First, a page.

Heart Beats – Some Facts and Statistics

Heart Beats – Some Facts and Statistics

Heart Beats – Some Facts and Statistics

Heart Beats – Some Facts and Statistics

With people across the UK having just celebrated the most romantic day of the year, Valentines day, we would like to draw your attention to the true heart of the matter – the heart itself!

Whilst the source of many clichés, here are a few facts to get you thinking a little differently about the heart:

  • The average adult’s heart is a similar size to a clenched fist and weighs approximately 300 grams. This is actually quite small when you compare it to a blue whale, whose heart weighs around 680 kg!
  • The average adult heart beats 72 times a minute; 100,000 times a day; 3,600,000 times a year; and 2.5 billion times during a lifetime.
  • A healthy heart pumps approximately 2,000 gallons of blood through 60,000 miles of blood vessels every day. 1 tap would have to be turned on full for 45 consecutive years to equal the amount of blood pumped by the heart in an average lifetime!
  • Every time the heart beats, it produces between 1-5 watts of energy. In a lifetime, that adds up to around 2.5 gigajoules, creating enough power to drive a truck to the moon and back.

Heart Beats

  • The average male’s heart beats at around 70 beats per minute, whilst a female’s heart beats a bit faster at around 78 beats per minute.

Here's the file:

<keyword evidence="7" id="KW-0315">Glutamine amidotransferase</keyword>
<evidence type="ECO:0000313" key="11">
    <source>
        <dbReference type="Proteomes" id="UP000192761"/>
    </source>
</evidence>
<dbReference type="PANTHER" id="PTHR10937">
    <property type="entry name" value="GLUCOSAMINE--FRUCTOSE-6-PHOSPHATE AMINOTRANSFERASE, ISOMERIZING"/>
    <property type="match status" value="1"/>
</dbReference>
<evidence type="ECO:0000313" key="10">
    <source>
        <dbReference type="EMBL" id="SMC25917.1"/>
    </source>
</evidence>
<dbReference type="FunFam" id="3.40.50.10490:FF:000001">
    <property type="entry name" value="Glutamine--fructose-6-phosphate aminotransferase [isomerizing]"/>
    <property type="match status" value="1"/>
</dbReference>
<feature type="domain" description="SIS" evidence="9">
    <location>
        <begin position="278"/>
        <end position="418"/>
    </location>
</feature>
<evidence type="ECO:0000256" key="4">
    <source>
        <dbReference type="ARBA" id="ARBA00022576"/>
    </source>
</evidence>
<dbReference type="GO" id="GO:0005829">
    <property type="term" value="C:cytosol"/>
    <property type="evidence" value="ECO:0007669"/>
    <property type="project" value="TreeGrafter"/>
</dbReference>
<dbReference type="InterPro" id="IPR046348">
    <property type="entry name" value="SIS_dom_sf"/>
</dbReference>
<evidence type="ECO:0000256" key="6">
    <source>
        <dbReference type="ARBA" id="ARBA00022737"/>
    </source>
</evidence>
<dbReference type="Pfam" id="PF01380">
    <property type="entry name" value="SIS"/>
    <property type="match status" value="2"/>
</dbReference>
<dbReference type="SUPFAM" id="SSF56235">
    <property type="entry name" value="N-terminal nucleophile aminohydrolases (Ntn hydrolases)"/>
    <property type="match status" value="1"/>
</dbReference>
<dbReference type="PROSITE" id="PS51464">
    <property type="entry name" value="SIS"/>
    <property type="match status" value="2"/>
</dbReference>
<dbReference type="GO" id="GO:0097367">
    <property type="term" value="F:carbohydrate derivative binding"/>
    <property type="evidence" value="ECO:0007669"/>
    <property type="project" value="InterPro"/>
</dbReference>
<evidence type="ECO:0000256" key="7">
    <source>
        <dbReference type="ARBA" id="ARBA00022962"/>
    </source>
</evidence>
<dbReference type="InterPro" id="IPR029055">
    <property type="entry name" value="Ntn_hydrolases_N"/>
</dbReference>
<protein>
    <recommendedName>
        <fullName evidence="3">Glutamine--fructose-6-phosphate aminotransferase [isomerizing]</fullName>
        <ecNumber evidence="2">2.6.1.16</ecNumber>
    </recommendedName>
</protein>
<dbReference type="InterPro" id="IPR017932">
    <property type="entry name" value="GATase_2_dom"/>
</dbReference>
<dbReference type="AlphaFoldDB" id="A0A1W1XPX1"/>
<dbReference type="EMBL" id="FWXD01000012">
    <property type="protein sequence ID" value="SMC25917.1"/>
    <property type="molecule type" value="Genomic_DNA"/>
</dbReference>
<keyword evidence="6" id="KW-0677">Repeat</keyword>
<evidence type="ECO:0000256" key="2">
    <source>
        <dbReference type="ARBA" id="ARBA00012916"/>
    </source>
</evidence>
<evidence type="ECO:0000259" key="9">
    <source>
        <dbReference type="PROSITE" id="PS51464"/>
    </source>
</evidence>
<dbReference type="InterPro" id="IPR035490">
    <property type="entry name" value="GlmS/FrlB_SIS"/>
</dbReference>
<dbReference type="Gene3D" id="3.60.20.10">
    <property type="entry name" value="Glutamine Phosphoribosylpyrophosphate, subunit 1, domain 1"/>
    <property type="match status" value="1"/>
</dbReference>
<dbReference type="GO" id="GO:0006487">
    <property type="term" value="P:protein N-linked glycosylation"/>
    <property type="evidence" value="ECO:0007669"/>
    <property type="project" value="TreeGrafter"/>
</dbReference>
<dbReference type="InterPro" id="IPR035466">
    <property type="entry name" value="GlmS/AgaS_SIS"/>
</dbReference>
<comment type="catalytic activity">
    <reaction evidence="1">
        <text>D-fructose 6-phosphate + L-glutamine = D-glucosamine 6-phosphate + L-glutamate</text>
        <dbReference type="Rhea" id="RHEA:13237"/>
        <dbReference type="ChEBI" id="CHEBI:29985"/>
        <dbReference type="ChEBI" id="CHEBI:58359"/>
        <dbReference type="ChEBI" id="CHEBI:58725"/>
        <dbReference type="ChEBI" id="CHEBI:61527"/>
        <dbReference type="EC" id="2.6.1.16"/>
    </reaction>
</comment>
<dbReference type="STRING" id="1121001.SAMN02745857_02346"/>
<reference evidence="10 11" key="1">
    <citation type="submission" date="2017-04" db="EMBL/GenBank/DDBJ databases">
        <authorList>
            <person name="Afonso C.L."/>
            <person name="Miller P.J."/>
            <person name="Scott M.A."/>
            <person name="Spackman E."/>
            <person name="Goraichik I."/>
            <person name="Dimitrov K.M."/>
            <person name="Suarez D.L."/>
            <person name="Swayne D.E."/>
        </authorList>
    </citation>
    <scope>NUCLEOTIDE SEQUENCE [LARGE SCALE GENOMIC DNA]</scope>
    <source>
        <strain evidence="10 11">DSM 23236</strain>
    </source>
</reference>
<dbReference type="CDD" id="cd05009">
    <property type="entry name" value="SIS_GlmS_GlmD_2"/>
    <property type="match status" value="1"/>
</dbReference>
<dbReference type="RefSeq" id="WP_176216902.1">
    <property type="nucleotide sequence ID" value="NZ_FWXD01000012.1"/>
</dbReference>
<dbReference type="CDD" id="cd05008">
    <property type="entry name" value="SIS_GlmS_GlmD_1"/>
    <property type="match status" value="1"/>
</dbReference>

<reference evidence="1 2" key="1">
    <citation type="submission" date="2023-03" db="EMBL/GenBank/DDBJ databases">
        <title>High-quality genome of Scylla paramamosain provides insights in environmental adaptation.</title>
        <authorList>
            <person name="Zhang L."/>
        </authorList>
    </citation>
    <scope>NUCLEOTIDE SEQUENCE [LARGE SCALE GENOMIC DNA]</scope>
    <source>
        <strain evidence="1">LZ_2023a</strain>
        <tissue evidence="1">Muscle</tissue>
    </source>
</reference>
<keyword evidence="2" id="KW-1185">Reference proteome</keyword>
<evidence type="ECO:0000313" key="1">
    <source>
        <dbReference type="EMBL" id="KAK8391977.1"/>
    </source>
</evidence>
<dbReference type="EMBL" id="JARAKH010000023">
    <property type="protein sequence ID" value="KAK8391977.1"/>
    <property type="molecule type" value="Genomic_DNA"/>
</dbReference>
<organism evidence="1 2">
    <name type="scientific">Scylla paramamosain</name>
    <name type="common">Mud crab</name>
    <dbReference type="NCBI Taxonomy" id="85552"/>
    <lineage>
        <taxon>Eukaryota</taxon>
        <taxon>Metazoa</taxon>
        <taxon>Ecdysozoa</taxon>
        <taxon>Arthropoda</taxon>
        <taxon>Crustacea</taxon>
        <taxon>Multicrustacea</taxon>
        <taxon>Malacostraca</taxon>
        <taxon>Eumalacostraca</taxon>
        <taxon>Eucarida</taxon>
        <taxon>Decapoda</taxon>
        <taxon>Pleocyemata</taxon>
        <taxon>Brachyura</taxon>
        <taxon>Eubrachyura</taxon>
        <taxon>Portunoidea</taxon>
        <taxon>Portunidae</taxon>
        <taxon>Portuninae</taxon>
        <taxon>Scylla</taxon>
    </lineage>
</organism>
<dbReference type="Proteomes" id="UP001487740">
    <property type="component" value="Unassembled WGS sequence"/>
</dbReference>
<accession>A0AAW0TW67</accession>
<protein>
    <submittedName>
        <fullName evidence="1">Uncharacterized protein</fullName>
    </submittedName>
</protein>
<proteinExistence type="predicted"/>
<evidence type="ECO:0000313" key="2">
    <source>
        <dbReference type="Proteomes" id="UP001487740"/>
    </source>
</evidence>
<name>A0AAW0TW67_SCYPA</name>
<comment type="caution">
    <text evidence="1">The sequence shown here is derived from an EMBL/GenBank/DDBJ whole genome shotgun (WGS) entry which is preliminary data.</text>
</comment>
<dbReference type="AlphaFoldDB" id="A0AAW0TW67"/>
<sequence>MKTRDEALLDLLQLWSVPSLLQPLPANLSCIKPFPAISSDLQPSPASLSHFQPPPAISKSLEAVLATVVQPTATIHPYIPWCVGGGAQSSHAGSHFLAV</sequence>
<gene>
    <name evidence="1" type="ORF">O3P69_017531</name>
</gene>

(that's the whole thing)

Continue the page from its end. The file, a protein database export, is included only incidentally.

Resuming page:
• If you grab a tennis ball and squeeze it tightly, that’s how hard the heart has to work to pump blood around the body.
  • In 1926, the first ever pacemaker was invented! However, there was just one small catch… it had to be plugged in to work.
  • In 1929, German surgeon Werner Forssmann examined the inside of his own heart by threading a catheter into his arm vein. This was the first cardiac catheterisation, a now common procedure.
  • In 1967, South African Dr. Christiaan Barnard transplanted a human heart into the body of Louis Washansky. Although Louis only lived for 18 days after the procedure,
    it is considered the first successful heart transplant.
  • After cardiac arrest, every minute without CPR and defibrillation reduces someone’s chance of survival by 10%.

All our courses cover how to recognise a deal with a Heart Attack casualty. 

Heart Beating

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